Microorganisms harboring the oral cavity, mainly those related to periodontal diseases, are the most potential etiologic factor of failure in long-term implant treatment. The material used for abutment components may influence the adhesion and colonization of microbial species. The aim of this in vivo investigation was to evaluate the biofilm formation on machined (MPT) or cast titanium (CPT) and zirconia abutments (Zc).
Six healthy subjects were enrolled in this randomized crossover clinical investigation. The study was conducted in three phases according to abutment surface evaluated. Each subject used an individual oral splint containing four disks of the same tested substrate, two located in the anterior and two in the posterior region, totalizing 12 specimens for subject. Participants were asked to use the removable intraoral splint during 24 h. DNA checkerboard hybridization method was used to identify and quantify 38 bacterial species colonizing formed biofilm on the abutment substrates.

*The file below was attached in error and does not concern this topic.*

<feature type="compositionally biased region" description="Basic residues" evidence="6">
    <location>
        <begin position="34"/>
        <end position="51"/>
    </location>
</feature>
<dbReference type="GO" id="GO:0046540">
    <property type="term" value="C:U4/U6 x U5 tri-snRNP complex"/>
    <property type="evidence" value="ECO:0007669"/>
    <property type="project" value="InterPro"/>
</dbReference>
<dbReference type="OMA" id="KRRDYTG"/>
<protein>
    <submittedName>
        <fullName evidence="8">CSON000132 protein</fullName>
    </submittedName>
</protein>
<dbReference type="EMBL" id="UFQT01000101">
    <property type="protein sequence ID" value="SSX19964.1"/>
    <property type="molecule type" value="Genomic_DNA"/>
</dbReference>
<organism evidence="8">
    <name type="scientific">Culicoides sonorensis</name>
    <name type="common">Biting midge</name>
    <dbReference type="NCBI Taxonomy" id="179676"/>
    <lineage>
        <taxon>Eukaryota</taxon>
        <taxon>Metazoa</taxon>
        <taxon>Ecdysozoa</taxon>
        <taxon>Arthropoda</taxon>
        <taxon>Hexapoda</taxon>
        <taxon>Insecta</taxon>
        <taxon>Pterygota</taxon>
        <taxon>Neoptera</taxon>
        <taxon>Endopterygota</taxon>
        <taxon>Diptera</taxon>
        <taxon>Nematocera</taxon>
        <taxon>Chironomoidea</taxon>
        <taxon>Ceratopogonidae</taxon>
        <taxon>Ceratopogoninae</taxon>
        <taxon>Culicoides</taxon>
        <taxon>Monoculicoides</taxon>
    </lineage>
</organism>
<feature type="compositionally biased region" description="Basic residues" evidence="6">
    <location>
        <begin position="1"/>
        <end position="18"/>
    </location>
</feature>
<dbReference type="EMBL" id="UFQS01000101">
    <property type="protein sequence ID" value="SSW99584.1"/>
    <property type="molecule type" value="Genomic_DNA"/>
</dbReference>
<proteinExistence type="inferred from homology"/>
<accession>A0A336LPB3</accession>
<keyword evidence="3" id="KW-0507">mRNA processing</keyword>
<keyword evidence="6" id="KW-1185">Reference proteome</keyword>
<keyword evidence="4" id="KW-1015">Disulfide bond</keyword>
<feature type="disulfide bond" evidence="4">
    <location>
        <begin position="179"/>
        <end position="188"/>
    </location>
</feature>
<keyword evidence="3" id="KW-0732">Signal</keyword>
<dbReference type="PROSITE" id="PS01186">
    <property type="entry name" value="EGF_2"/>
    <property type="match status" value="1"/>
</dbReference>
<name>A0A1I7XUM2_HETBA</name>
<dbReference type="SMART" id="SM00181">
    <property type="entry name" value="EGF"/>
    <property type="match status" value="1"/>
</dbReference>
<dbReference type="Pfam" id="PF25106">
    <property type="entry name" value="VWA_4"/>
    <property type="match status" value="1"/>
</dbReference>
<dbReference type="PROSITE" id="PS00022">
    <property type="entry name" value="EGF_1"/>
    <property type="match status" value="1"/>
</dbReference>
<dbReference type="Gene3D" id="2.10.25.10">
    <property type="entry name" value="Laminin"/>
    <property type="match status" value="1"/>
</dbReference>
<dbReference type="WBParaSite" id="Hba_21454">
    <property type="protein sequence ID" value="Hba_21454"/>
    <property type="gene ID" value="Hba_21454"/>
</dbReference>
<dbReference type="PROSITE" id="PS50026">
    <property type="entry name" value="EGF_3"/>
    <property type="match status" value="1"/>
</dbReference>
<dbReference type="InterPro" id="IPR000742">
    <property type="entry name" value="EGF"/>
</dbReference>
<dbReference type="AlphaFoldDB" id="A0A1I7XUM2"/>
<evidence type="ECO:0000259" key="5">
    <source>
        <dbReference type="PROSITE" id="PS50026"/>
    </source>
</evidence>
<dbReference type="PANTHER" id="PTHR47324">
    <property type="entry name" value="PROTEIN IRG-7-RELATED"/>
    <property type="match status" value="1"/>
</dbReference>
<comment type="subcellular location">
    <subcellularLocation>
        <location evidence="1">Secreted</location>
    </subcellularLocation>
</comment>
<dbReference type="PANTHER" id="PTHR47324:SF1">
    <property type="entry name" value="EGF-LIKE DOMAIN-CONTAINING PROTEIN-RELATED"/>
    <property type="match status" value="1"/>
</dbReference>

Pathogens and non-pathogens species were found colonizing the three substrates surfaces. Fusobacterium nucleatum, Neisseria mucosa, Porphyromonas aeruginosa, Peptostreptococcus anaerobios, Staphylococcus aureus, Streptococcus gordonii, Streptococcus parasanguinis, and Tanerella forsythia were the only species with no significant differences over the tested materials (P > 0.05). All the other target species presented significant differences sought by Friedman test (P < 0.0001).
There was a significant difference in the total bacterial count between the three groups. CPT presented the higher mean counts, followed by MPT and Zc. CPT group also showed a higher mean incidence of species than MPT and Zc. The anterior or posterior region of disks placement did not show significant differences in relation to bacterial adhesion.